However, Kimbrough asserts the "innocent owner" exception created in section 881(a) (7). Specifically, he claims that forfeiture of the defendant property is unwarranted because Willie Kimbrough's narcotics activity was undertaken without his, or KB Realty's, knowledge or consent. Unfortunately for Kimbrough, even if he established his "innocent owner" status as to his brother's narcotics activity, forfeiture of the defendant property would nonetheless be warranted. While James Kimbrough may disclaim knowledge of the illicit activity of his brother, he cannot disclaim his own involvement in narcotics sales at the defendant property. His 1987 state conviction for selling narcotics there is more than adequate to establish probable cause to connect the property to illicit narcotics transactions. And, of course, it would be absurd to suggest that the conduct resulting in Kimbrough's conviction occurred without his knowledge or consent.
Kimbrough contends that his state conviction does not support forfeiture because he has filed a notice of appeal from that conviction. Generally, the pendency of an appeal from a conviction does not deprive a judgment of its preclusive effect. See Rodriguez v. Beame, 423 F. Supp. 906, 908 (S.D.N.Y. 1976); see also United States v. Nysco Laboratories, Inc., 215 F. Supp. 87, 89 (E.D.N.Y.), aff'd, 318 F.2d 817 (2d Cir. 1963). However, aside from the possible preclusive effect of the state conviction, the conduct underlying the conviction establishes probable cause supporting the forfeiture. Kimbrough does not deny his involvement in narcotics activity at the defendant property. The certified trial transcript of the state criminal proceeding provides "reasonable grounds, rising above the level of mere suspicion, to believe that" the defendant property was used for an unlawful purpose. See One Parcel of Property Located at 15 Black Ledge Drive, 897 F.2d at 101. Thus, even if Kimbrough's state conviction were overturned, civil forfeiture of the defendant property would still be warranted. See United States v. Dunn, 802 F.2d 646, 647 (2d Cir. 1986), cert. denied, 480 U.S. 931, 107 S. Ct. 1568, 94 L. Ed. 2d 760 (1987) (acquittal in criminal forfeiture proceeding does not bar later civil forfeiture proceeding); United States v. $152,160.00 United States Currency, 680 F. Supp. 354, 356 (D. Colo. 1988) ("a criminal conviction is not prerequisite to a civil forfeiture proceeding"); United States v. One 1977 Lincoln Mark V, Serial No. 7Y89A832686, 453 F. Supp. 1388, 1391 (S.D.N.Y. 1978) (claimant's acquittal at trial does not preclude civil forfeiture proceeding).
Nor does it matter that the evidence supporting probable cause for this forfeiture was adduced at a state, rather than a federal, criminal proceeding. We have determined, in prior decisions, that activity resulting in a state narcotics conviction may justify a federal civil forfeiture. In Premises and Real Property at 4492 South Livonia Road, 889 F.2d at 1268, we stated that it was permissible for the district court to rely on a claimant's statements in a state court plea proceeding to establish probable cause for forfeiture under section 881(a) (7). In that case, there was no underlying federal criminal proceeding involving the claimant. Similarly, in United States v. United States Currency in the Amount of $228,536.00, 895 F.2d 908 (2d Cir. 1990), we affirmed a forfeiture, pursuant to 21 U.S.C. § 881(a) (6) (1988), of cash proceeds from narcotics transactions which had been the basis of a state, not a federal, conviction. The issue on appeal in that case was whether the forfeiture, which followed a guilty plea in New York State court to criminal possession of a controlled substance in the first degree, N.Y. Penal Law Sec. 220.21 (McKinney 1989), violated the claimant's due process rights under the Fifth Amendment. What was presupposed in both these cases is expressly recognized by this Court today: civil forfeiture under 21 U.S.C. § 881 need not be predicated on a federal criminal proceeding.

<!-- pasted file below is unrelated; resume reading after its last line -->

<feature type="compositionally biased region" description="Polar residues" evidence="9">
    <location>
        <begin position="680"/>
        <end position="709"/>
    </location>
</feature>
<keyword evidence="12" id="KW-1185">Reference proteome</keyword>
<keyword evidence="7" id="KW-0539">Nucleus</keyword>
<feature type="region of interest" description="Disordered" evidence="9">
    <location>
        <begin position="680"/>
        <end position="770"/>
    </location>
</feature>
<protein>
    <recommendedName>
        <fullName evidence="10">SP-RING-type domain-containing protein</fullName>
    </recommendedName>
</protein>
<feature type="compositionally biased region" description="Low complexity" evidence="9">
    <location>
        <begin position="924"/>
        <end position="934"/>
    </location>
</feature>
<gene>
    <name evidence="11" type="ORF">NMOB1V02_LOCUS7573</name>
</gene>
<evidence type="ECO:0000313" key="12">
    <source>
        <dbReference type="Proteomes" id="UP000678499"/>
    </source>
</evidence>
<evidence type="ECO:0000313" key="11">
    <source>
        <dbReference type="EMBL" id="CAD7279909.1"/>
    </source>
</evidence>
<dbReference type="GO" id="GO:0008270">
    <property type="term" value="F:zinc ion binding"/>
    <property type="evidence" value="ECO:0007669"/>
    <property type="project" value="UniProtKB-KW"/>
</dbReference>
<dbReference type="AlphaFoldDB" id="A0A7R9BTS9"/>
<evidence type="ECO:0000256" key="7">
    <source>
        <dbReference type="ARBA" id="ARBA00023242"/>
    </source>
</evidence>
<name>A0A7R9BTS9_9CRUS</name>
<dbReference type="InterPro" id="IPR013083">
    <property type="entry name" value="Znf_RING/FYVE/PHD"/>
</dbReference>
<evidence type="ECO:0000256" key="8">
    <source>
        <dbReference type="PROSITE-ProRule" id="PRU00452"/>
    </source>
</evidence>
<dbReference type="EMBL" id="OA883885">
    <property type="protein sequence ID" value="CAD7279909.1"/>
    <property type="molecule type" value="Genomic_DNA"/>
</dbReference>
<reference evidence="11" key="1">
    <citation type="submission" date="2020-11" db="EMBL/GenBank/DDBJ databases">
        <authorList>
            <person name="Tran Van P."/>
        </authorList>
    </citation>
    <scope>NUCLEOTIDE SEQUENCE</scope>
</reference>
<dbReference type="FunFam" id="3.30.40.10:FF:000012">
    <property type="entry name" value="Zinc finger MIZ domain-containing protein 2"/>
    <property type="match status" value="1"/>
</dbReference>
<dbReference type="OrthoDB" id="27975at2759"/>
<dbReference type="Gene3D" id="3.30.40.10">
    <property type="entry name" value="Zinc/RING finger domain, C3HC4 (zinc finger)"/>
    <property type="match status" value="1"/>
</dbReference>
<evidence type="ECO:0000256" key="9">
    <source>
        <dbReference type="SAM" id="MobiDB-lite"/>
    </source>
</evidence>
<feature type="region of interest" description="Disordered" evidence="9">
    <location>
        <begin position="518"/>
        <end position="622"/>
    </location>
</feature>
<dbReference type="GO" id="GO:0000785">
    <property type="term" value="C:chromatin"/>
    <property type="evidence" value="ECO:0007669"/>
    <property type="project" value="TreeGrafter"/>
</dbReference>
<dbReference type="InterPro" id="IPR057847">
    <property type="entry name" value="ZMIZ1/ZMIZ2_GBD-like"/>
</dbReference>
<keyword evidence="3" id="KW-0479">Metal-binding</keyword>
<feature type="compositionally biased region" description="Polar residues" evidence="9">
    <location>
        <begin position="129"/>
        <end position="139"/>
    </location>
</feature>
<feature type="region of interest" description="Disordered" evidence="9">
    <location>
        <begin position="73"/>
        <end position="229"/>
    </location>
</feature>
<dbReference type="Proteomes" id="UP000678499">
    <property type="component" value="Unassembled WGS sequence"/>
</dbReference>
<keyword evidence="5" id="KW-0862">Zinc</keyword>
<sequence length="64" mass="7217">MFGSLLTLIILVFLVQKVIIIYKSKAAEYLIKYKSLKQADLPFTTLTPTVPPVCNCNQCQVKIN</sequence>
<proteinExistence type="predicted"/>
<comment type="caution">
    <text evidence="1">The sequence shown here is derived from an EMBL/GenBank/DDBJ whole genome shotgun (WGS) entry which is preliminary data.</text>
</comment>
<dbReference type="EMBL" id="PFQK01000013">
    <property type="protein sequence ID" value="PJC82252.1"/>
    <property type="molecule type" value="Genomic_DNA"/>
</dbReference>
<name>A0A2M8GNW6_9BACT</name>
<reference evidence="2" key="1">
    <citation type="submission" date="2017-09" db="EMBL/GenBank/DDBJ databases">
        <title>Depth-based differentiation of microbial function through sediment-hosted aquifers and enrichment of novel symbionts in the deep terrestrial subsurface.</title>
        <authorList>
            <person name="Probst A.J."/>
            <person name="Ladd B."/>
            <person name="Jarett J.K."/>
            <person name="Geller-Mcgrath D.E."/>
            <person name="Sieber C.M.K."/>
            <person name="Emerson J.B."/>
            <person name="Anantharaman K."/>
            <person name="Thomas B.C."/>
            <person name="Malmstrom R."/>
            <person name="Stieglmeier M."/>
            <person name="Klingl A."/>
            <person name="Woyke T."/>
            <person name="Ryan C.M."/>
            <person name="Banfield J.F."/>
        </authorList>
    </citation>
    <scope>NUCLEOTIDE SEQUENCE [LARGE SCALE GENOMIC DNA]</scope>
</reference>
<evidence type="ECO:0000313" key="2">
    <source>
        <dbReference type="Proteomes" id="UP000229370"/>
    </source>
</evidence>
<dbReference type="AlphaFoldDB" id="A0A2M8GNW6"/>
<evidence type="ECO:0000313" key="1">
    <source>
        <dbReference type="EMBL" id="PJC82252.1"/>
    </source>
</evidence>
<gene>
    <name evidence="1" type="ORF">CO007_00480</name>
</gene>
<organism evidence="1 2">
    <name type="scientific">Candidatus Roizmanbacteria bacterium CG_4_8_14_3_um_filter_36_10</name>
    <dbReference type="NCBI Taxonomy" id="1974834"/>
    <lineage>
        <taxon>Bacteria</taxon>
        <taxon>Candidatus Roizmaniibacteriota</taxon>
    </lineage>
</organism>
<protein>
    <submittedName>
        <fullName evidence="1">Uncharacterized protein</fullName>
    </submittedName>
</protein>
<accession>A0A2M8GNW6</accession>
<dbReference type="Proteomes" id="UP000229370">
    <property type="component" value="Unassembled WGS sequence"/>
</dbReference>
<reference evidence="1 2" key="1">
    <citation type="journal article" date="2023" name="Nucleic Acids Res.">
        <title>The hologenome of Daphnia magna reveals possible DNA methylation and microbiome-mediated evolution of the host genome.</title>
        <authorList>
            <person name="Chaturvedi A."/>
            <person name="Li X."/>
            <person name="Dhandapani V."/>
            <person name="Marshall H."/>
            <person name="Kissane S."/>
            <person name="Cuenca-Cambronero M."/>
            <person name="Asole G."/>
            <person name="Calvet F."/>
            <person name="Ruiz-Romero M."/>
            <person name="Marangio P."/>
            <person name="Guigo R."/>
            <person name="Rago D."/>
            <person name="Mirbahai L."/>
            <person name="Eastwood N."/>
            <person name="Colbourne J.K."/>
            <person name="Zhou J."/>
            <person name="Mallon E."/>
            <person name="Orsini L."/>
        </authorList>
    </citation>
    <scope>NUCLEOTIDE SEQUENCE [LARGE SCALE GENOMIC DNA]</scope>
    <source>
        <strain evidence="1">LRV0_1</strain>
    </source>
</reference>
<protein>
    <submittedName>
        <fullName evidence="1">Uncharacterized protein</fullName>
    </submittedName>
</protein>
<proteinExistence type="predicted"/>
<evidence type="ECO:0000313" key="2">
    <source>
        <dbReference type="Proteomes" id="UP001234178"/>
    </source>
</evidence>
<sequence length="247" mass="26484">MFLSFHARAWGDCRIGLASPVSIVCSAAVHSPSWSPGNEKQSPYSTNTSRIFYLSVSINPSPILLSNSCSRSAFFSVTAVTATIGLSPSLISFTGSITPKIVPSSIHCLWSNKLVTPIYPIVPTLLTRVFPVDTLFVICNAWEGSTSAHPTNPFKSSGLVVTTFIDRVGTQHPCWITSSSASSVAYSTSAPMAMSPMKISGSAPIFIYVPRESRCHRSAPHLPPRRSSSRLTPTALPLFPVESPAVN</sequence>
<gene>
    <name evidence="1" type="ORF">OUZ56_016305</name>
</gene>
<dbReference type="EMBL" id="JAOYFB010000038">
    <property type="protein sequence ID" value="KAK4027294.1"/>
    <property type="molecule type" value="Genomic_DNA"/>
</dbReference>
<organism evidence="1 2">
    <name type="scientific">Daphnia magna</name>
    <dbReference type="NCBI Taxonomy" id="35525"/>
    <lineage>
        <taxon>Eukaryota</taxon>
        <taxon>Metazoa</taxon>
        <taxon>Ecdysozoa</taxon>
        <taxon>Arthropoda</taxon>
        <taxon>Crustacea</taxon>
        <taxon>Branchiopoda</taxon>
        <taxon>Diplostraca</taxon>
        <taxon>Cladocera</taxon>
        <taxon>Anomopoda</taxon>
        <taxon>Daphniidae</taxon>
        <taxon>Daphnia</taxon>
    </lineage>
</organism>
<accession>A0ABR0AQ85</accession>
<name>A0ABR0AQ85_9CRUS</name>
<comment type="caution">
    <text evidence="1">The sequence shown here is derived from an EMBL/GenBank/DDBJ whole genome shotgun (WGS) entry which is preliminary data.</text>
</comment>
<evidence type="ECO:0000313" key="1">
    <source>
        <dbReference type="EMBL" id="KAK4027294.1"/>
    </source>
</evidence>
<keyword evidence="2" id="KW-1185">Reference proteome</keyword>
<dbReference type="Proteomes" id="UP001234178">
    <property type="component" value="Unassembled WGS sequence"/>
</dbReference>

This conclusion is not inconsistent with the language of section 881(a) (7) that property used to commit "a violation of this subchapter punishable by more than one year's imprisonment" is subject to forfeiture. 21 U.S.C. § 881(a) (7). See 21 U.S.C. § 841(a) (" [I]t shall be unlawful for any person knowingly or intentionally ... [to] possess with intent to manufacture, distribute, or dispense, a controlled substance;"). Compare N.Y.Penal Law Sec. 220.39(1) (McKinney 1989) ("A person is guilty of criminal sale of a controlled substance in the third degree when he knowingly and unlawfully sells ... a narcotic drug; ... Criminal sale of a controlled substance in the third degree is a class B felony."). The language of section 881(a) (7) does not require a conviction under the federal narcotics laws as a basis for forfeiture. Rather, any property used to facilitate conduct which would violate chapter 13, subchapter I of Title 21, regardless of whether that conduct results in a federal conviction, is subject to civil forfeiture. " [T]he term 'violation' does not imply a criminal conviction. It refers only to a failure to adhere to legal requirements." Sedima, S.P.R.L. v. Imrex Co., Inc., et al., 473 U.S. 479, 489, 105 S. Ct. 3275, 3281, 87 L. Ed. 2d 346 (1985) (citation omitted). Had Congress intended that civil forfeitures under section 881(a) (7) be limited solely to cases involving a federal conviction, it would have said so. See id. at 489 n. 7, 105 S. Ct. at 3281 n. 7.
We have examined each of Kimbrough's remaining arguments and find them to be without merit. In light of the foregoing, we affirm the judgment of the district court.